Like most of us, Kevin Walsh was having trouble staying interested in Monday’s BCS national title game, so he began surfing around StubHub. Not surprisingly, he found plenty of tickets to Tuesday’s Wizards-Raptors game for less than $10.
The next afternoon, Walsh — a 23-year old who lives in Frederick — was with some friends, thinking about going to see “The Devil Inside.”
“We had already done pretty much everything there is to do for free in Frederick,” he explained to me. “If you’ve ever been to Frederick, there’s not really a whole lot to do. Those of us who don’t have real jobs yet, who are fresh out of college, we’re off on Tuesdays and not Saturdays. So we were sitting in a parking lot, trying to decide what to do.”
And so Walsh looked at StubHub again on his phone. Tickets for the Wizards game were down to 50 cents apiece. A ticket to the movie would cost $11. That made up his mind.
“Even with the instant download fees, it was cheaper to go to the Wizards game with four people than for myself to sit and watch a movie I didn’t really want to see,” he noted.
So he went home, to order some NBA tickets and print them out. By the time he got there, the price had dropped to 30 cents. Of course, had he kept looking, he might have gotten an even better deal.
“Three tickets, center court upper level (section 400), 4th row,” someone advertised on Craisglist. “Face value is $30 each. Will sell for $5 each, however if you were to forget to send payment via PayPal, I would not be heartbroken. I will email the tickets once I hear there is someone willing to attend the game. This is a once in a lifetime opportunity to watch Javale goaltend, Dray shoot 18 footers and The Nick Young baseline ballet, all against a team from Canada. Folks, it doesn't get much better than this.”
Walsh didn’t see that ad, though, so he and his friends used some free Metro cards, and headed to D.C., in possession of four tickets that a season-ticket holder had cost a season-ticket holder $25 per.
“It was pretty surreal,” he told me. “Me and three of my friends got in for about the price of a McDouble. Not even a Double Cheeseburger; a McDouble!”
The seats were behind the basket in the 400 level. The four friends didn’t try to move down a level, but they did scoot around to a side view, since there wasn’t a ton of competition for good seats. They reported plenty of legroom, and a generally good-natured crowd that was happy to support the home team.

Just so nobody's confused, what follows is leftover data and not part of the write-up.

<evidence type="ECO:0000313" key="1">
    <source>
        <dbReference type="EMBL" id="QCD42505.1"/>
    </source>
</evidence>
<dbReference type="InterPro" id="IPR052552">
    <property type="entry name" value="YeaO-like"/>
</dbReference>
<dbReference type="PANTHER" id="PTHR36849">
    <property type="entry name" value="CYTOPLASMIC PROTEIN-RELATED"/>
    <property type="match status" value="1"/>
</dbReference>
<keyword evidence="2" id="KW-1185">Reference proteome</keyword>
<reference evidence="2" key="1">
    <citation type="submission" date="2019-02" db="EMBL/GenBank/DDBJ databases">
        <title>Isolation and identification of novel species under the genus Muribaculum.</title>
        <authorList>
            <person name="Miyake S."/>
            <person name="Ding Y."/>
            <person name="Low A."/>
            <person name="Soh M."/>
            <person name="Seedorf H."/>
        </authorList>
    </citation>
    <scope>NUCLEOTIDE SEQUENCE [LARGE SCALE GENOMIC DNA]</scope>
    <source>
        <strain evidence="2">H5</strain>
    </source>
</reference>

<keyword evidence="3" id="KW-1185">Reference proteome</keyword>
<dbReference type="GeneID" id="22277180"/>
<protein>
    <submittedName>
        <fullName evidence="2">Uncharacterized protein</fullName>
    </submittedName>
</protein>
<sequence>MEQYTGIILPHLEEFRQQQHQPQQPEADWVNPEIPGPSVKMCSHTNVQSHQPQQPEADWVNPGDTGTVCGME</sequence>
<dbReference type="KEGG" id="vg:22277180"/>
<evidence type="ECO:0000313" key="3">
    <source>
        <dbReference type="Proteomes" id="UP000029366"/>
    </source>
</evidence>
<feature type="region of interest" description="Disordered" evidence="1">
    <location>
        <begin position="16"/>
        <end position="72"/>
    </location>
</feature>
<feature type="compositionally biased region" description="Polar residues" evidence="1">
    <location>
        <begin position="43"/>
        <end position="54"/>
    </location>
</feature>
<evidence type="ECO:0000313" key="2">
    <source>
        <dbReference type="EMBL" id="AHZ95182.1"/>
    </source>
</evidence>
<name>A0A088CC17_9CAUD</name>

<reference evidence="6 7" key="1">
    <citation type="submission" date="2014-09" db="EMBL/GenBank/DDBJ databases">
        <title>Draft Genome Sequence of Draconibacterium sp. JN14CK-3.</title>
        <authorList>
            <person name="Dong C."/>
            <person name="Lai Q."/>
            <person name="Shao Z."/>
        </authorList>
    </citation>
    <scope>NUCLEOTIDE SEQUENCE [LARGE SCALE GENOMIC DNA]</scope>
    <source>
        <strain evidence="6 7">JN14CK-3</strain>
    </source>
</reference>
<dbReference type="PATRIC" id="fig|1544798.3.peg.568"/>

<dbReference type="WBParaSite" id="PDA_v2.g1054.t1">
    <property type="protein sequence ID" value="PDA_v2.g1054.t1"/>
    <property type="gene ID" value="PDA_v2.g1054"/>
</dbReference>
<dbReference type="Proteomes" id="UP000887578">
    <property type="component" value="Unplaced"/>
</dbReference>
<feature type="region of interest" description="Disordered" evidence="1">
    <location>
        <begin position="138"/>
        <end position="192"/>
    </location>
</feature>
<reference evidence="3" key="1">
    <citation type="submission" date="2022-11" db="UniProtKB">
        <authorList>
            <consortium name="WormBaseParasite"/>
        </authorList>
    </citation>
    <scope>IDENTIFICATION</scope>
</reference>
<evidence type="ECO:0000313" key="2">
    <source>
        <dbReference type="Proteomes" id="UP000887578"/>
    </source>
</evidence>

“Except they’d boo Andray Blatche every other play, because he takes random jump shots and thinks it’s a good idea,” Walsh pointed out.
Of course, sitting in the 400-level has certain downsides.
“This is bogus,” one of Walsh’s friends, Tim Snyder, tweeted during the game. “The people sitting in the 100s get free stuff and us common folk in the 400s get a nosebleed. But I paid $.30 too!”
Still, the four friends got to see a win. They befriended a slightly intoxicated man in the Gallery Place Chipotle after the game, who said he was unemployed but had gotten 100-level seats for $9, and was hoping for more home-team losses so the prices would remain low. (And yes, the Chipotle meal cost about six times as much as the four tickets.)
Seems like his wish was granted. Another Craiglist ad is offering 400-level tickets to Monday’s Rockets game for $10 each.
“I get it, the Washington Wizards are an awful awful basketball team,” the ad reads. “Still, you are paying only 10 a ticket to watch one NBA team (the Houston Rockets) and one supposed NBA team (Wizards) in a beautiful downtown arena. Its MLK day so the kids have off so if you need something to do with said kid, take him to his first Wizards game and hopefully he will be too young to realize how bad they are.
“Seats are located right on the aisle so if the game gets out of hand by the midpoint of the first quarter, you wont have to crawl over anyone to sprint home.”
As for Walsh, he had no regrets.
“That’s a story I can tell my kids,” he said. “You can’t really beat 30 cents.”